SEATTLE – Several hours after the completion of one of the more memorable games in Monday Night Football history, Marshawn Lynch was sitting in a private room in the back of the Metropolitan Grill, celebrating a thrilling, last-second victory with friends and family members over big steaks and fat lobsters.
Then, with the flick of a remote control, Big Brother appeared and left a rancid taste in the Seattle Seahawks halfback's mouth.
As Lynch watched Packers safety M.D. Jennings snatch the pass out of the sky and pull it to his chest while Tate, who had blatantly pushed off against Green Bay cornerback Sam Shields, belatedly latched on one arm at a time, the running back's eyes grew big and his jaw dropped low. The room was dead silent as the realization gripped Lynch and his companions: Like most of the viewing public, they now understood that the Seahawks had received an extraordinary gift from the replacement officials.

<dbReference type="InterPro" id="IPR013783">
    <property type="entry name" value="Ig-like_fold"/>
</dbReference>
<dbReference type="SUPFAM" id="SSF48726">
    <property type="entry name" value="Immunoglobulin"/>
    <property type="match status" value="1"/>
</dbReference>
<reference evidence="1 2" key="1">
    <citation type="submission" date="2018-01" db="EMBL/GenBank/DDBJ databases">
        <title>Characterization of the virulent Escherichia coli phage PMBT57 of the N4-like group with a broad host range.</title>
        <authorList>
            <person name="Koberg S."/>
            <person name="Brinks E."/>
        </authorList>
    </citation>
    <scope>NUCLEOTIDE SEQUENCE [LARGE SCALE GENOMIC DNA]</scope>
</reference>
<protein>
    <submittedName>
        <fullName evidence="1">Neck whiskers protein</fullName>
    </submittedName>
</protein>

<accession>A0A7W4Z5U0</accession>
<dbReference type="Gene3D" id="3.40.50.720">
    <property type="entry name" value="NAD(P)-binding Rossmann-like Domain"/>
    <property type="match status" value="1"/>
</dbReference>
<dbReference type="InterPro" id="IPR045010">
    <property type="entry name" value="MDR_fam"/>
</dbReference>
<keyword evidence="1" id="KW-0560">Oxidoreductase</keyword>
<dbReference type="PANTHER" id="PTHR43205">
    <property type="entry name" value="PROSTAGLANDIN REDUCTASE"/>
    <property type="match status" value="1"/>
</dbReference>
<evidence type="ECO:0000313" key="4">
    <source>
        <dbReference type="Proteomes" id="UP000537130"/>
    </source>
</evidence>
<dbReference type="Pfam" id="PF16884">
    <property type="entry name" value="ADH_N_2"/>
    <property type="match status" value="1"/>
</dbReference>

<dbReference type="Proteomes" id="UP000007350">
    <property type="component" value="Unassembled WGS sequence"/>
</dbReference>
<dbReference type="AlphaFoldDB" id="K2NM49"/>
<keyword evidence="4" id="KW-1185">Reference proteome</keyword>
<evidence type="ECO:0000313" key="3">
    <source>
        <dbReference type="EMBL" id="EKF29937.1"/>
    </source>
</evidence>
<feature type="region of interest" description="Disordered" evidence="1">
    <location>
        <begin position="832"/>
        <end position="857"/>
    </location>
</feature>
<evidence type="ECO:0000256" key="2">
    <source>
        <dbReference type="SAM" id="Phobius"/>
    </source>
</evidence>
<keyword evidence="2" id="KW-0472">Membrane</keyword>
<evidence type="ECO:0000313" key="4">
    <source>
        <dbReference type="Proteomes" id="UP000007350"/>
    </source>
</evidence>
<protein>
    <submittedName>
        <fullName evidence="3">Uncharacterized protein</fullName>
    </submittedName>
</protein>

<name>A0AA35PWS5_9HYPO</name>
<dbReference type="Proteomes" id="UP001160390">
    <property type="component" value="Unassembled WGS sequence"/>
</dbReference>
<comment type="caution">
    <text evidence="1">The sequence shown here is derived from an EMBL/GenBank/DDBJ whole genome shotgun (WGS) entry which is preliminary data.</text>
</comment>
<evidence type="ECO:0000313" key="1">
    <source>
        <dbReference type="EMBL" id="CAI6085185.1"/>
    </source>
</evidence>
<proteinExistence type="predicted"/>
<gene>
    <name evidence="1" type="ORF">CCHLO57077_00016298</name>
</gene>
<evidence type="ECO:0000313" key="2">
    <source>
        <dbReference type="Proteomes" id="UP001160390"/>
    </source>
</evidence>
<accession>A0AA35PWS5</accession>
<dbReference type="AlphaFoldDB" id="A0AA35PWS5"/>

"We didn't win that game," someone at the table said, and nobody made a peep to challenge him.
By the time Lynch left the restaurant early Tuesday morning and, while waiting for his ride to arrive, reassured a group of Packers fans on Second Avenue almost apologetically that their team would bounce back from this bitter defeat, it was clear the league's already problematic officiating lockout had reached critical mass.
Dramatic as it may sound, it's quite possible that history will look back on Tate's illusory jump-ball touchdown as the moment the NFL jumped the shark.
The outcry over the replacement officials' game-deciding call (and the failure of the non-replacement replay officials to overturn it) crystallized the brewing anger toward NFL commissioner Roger Goodell and the owners he represents, whose collective insistence upon securing a favorable contract with the regular officials has clearly compromised the game's integrity.
The bottom line...The Packers won that game.